Strongs #1342 – dikaios {dik'-ah-yos} – innocent – righteous.
    Thayers – righteous, observing divine laws – keeping the commands of God –
    innocent, faultless, guiltless – used of him whose way of thinking, feeling, and
    acting is wholly conformed to the will of God…

    Strongs #3741 – hosios {hos'-ee-os}
    Thayers – undefiled by sin, free from wickedness,
    religiously observing every moral obligation, pure holy, pious.

    Now that’s three tough qualifications for “elder/overseers” – Yes?
    1 – Blameless – Without falt, Above reproach…
    2 – Just – Keeping the commands of God, Faultless, Guiltless…
    3 – Holy – Undefiled by sin, Free from wickedness…

    Makes an interesting study – checking out ALL these tough qualifications for
    “Pastor/Leaders,”“elder/overseers,” then checking out those who say they are
    Pastro/Leaders,” “elder/overseers,” compared to the qualifications. 🙂

    In my experience with “Pastor/Leaders” and having been in “Leadership” shown me…

    No matter how loving… eventually…
    No matter how humble… eventually…
    No matter how much a servant… eventually…

    The “Pastor/elder/leader” will “Exercise Authority” (A no, no. Mark 10:42 KJV)
    and “lord it over God’s heritage.” (A no, no.1 Pet 5:3 KJV.)
    And that’s always the beginning of “Spiritual Abuse.”

    “Pastor/Leader” = exercise authority = lord it over = spiritual abuse = always… 🙁

    I’m Blest… I’ve returned to the Shepherd and Bishop of my soul… Jesus…

  • A. Amos Love says:


    Coming from a “Spiritually Abusive” background I learned to be a Berean and check out leaders.
    “…to know them which labour among you, and are over you…” 1 Thes 5:12.
    “Abusive Leaders” talk about “Obey your leaders.” But, *ignor* the qualifications for elder/overeer.

    Does anyone have to obey “Abusive Leaders” or “Leaders” who – do NOT qualify?
    NOT anymore – Thank You Jesus…

    Seems the first qualification for “elder/overseer” is really tough – **must be Blameless**

    1 – A bishop (overseer) then *must be* **blameless**… 1 Tim 3:2 KJV
    2 – For a bishop (overseer) *must be* **blameless**… Titus 1:7 KJV

    And *must be* is the same Greek word as: …You *must be* born again. John 3:7.

    *Must Be* is Strongs #1163, die. – It is necessary (as binding).
    Thayer’s – necessity established by the counsel and decree of God.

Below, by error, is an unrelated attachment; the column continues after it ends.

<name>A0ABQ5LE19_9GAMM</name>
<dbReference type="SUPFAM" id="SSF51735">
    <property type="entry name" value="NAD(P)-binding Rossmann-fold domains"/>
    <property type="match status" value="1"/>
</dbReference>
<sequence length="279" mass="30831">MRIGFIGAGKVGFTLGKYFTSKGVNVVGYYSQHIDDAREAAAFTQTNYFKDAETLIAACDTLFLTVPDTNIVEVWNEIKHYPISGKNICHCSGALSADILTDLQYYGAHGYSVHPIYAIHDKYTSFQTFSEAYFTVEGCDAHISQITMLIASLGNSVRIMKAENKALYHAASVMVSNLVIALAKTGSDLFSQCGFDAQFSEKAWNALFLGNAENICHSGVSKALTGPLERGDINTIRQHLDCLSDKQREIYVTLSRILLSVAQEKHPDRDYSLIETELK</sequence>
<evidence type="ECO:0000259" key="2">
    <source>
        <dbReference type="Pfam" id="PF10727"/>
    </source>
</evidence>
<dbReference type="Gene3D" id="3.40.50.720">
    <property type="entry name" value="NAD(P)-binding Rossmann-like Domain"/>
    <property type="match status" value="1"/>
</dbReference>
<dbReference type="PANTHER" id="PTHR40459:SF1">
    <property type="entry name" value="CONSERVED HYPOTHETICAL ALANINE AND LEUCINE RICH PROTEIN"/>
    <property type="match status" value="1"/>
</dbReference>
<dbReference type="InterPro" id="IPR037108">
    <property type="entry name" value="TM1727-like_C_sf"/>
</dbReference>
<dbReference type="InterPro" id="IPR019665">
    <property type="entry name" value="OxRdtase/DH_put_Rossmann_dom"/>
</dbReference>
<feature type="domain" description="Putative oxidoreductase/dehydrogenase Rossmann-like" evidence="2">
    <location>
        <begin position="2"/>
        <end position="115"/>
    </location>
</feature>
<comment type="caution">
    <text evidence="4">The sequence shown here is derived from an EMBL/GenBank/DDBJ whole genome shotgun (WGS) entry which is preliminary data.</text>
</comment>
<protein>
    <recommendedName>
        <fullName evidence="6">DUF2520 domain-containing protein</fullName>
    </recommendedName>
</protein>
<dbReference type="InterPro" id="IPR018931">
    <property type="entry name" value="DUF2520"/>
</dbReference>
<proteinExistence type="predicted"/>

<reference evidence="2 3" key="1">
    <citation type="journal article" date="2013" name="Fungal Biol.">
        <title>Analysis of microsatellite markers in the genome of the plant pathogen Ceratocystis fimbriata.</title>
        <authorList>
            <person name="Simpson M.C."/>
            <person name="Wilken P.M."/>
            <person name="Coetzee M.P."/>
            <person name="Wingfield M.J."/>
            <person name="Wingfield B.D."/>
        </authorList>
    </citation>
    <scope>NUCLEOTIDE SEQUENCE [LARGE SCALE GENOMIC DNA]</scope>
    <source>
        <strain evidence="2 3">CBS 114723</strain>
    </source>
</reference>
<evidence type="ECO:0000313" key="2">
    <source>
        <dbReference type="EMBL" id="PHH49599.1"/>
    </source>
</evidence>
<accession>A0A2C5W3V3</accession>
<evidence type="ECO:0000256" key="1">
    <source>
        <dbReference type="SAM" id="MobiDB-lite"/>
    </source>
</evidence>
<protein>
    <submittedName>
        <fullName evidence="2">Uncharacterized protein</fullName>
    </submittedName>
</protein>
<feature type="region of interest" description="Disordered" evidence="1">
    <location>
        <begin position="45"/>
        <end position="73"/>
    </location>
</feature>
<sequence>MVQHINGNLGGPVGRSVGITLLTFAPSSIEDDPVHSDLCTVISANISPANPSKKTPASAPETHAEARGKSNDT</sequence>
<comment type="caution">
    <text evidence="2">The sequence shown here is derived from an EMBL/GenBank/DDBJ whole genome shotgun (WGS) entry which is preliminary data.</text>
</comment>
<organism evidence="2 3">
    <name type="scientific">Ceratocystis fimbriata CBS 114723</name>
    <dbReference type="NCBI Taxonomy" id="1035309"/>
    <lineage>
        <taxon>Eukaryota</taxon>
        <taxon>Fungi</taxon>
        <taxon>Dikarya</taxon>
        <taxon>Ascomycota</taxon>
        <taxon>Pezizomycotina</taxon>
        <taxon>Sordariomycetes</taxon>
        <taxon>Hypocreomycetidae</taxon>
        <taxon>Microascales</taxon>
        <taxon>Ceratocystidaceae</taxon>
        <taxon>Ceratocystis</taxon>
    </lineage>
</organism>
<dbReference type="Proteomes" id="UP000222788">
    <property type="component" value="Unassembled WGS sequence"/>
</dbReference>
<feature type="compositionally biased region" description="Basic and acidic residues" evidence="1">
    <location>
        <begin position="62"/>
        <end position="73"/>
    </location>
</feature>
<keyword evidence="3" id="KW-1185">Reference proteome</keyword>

Seems to be a small word – but very important. Yes?

    **Hmmm? **Blameless**… How important is this word?

    Strongs #423 – anepileptos – inculpable, blameless, unrebukeable.
    Thayer’s – that cannot be reprehended, (cannot be, rebukable, reprovable,
    …. cannot find fault) not open to censure, irreproachable.
    Dictionary – Without fault; innocent; guiltless; not meriting censure.
    Synonyms – faultless, guiltless, innocent, irreproachable, spotless, unblemished.

    1 Tim 3:2 ASV – The bishop therefore must be without reproach…
    1 Tim 3:2 NIV – Now the overseer must be above reproach…
    1 Tim 3:2 NLT – For an elder must be a man whose life cannot be spoken against.

    In my experience – NOT many, if any, “elder/overseers,” when they examine themselves,
    seriously considering this one **qualification,** (*Must Be* **Blameless,**)
    can see themselves as **Blameless,** without fault, above reproach,
    and thus qualify to be an “elder/overseer.”

    The Bible talks about “elder/overseers.” ( If a man desire the office of a bishop,)
    And **qualifications** for “elder/overseers.” (*Must Be* **Blameless,**)
    You really can NOT have one without the other – Can you?

    This is only one of many tough qualifications. Yes? 😉
    And there are tough **qualifications** for the children also.

    Today, if someone thinks God is calling them to be a Pastor/Leader…
    I just suggest they study the qualifications for “elder/overseer.”

    And – If they don’t meet the qualifications – they should run – as fast as they can.

    Certainly a simple way to turn the hearts of some who want to be known as “Leaders”…
    towards being – “Servants of Christ.” And letting Jesus be the “Leader.” Mat 23:10 NASB.

    And other sheep I have, which are not of this fold: